How often do we breathe every day? Why? And what exactly happens when we breathe? Why do we need oxygen? What is internal and external respiration? A journey through the body.
We do it without even thinking about it: breathing. Inhaling and exhaling. We don’t even realise we’re doing it and how often we’re doing it. And we do it around 20,000 times a day. But what actually happens when we breathe? How do our respiratory organs actually work?
When we inhale, a strong muscle under the lungs called the diaphragm flexes downwards. At the same time, the chest and lungs expand and fill with air. The oxygen in the air is inhaled through the nose and mouth and travels through the trachea into the lungs and through the ever smaller airways branching off into bronchi and bronchioles into the alveoli and finally into the small blood vessels (capillaries). Here it passes into the blood. The oxygenated blood travels to the cells. The capillaries then return the ‘used air’, the CO2, to be exhaled.
A distinction is made between internal and external respiration. External respiration is the exchange of gases in the lungs. Oxygen from the outer environment is inhaled and carbon dioxide is expelled. We can draw in up to four litres of air with every breath.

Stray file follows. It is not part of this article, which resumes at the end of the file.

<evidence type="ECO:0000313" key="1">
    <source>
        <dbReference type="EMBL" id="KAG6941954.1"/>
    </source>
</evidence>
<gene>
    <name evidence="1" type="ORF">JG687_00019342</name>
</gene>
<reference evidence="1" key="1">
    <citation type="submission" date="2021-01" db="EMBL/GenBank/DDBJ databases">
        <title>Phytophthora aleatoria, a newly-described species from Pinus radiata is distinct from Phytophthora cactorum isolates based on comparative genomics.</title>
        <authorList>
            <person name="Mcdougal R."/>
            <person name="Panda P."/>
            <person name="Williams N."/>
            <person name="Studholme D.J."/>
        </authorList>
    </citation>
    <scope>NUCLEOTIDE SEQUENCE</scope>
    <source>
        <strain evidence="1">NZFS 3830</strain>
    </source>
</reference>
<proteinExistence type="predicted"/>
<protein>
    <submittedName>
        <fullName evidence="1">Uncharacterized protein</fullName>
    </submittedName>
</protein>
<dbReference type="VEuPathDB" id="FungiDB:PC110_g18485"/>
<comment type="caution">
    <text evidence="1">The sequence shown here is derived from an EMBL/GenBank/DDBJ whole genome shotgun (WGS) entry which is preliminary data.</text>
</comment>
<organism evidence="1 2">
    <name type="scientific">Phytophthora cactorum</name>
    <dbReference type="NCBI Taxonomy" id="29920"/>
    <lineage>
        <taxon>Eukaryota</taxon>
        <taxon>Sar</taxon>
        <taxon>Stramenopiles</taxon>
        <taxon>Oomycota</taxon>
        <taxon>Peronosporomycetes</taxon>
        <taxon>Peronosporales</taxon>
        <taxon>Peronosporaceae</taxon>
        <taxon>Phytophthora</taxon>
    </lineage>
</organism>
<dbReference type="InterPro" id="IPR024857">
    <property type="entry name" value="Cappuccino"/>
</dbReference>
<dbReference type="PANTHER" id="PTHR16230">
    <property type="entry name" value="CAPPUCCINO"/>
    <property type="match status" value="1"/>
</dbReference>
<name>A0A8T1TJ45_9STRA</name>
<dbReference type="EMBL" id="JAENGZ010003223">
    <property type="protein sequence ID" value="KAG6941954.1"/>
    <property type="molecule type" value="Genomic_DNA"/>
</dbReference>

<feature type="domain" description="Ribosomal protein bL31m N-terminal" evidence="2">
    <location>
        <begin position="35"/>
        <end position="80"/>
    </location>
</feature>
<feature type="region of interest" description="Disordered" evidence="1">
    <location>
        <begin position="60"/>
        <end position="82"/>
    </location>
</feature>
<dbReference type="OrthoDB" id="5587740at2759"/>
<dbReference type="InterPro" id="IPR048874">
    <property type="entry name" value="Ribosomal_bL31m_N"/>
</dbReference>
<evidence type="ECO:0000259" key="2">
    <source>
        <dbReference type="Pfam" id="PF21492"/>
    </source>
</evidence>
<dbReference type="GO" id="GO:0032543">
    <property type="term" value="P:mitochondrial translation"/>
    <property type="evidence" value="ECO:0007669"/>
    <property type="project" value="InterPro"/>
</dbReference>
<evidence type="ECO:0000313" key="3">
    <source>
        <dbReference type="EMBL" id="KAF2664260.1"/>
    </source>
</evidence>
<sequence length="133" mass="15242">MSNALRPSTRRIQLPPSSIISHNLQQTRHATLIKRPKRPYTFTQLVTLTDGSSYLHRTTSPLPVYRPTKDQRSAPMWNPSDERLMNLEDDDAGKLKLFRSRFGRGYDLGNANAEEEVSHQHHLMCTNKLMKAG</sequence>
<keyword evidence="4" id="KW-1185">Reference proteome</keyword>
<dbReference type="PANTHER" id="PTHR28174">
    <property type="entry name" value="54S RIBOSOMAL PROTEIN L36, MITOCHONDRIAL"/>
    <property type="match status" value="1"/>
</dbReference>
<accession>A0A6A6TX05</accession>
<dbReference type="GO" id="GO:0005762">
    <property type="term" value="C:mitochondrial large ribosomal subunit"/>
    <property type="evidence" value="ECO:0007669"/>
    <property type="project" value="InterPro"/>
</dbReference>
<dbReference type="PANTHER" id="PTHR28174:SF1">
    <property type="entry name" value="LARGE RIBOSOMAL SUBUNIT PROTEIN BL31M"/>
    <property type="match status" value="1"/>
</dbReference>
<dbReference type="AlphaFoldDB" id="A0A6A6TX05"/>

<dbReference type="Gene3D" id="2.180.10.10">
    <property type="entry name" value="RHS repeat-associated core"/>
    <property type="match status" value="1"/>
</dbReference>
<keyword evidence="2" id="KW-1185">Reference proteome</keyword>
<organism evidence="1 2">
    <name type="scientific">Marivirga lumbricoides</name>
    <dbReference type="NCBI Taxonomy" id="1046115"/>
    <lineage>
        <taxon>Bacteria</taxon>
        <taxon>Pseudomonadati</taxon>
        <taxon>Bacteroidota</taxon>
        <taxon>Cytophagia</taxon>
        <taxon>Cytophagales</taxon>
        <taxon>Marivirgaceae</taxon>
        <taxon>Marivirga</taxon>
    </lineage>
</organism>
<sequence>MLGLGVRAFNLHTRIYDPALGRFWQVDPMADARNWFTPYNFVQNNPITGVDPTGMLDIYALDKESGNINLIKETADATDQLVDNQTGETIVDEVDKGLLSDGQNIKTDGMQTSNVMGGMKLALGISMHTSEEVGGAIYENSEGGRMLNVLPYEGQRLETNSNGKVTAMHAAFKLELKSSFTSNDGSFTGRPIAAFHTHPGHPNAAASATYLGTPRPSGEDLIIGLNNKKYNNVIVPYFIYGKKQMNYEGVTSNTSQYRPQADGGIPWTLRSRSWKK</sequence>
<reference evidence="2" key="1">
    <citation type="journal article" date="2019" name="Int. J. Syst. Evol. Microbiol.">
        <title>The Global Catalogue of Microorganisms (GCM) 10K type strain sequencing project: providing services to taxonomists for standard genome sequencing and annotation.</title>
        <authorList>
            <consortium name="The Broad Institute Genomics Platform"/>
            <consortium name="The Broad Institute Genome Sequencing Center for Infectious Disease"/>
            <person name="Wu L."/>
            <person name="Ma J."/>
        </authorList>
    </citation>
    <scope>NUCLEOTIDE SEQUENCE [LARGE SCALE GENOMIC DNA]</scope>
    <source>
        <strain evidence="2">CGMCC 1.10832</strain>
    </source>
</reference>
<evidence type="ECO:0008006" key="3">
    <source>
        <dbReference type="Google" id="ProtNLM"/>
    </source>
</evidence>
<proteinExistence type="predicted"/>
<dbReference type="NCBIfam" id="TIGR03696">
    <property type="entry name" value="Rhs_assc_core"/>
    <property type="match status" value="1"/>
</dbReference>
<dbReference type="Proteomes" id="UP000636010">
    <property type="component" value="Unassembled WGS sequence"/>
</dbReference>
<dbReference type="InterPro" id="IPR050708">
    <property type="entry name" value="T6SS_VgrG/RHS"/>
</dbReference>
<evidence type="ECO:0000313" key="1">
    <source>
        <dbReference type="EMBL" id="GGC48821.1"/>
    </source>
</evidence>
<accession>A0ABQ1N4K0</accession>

Internal respiration involves a biochemical process in which oxygen is released into the cells and used for producing energy for the body. With the help of the oxygen, the glucose gained from nutrition is broken down into CO2 and water. Energy is released and bound in the form of a molecule known as ATP, or adenosine triphosphate. We need ATP for all processes within the body – be it for the brain, the muscles or digestion.
When we breathe through the nose, the air is warmed, cleansed and humidified before being passed to the lungs. This is not the case when we breathe through our mouth. However, we generally only breathe through our mouth when insufficient oxygen passes through the nose.
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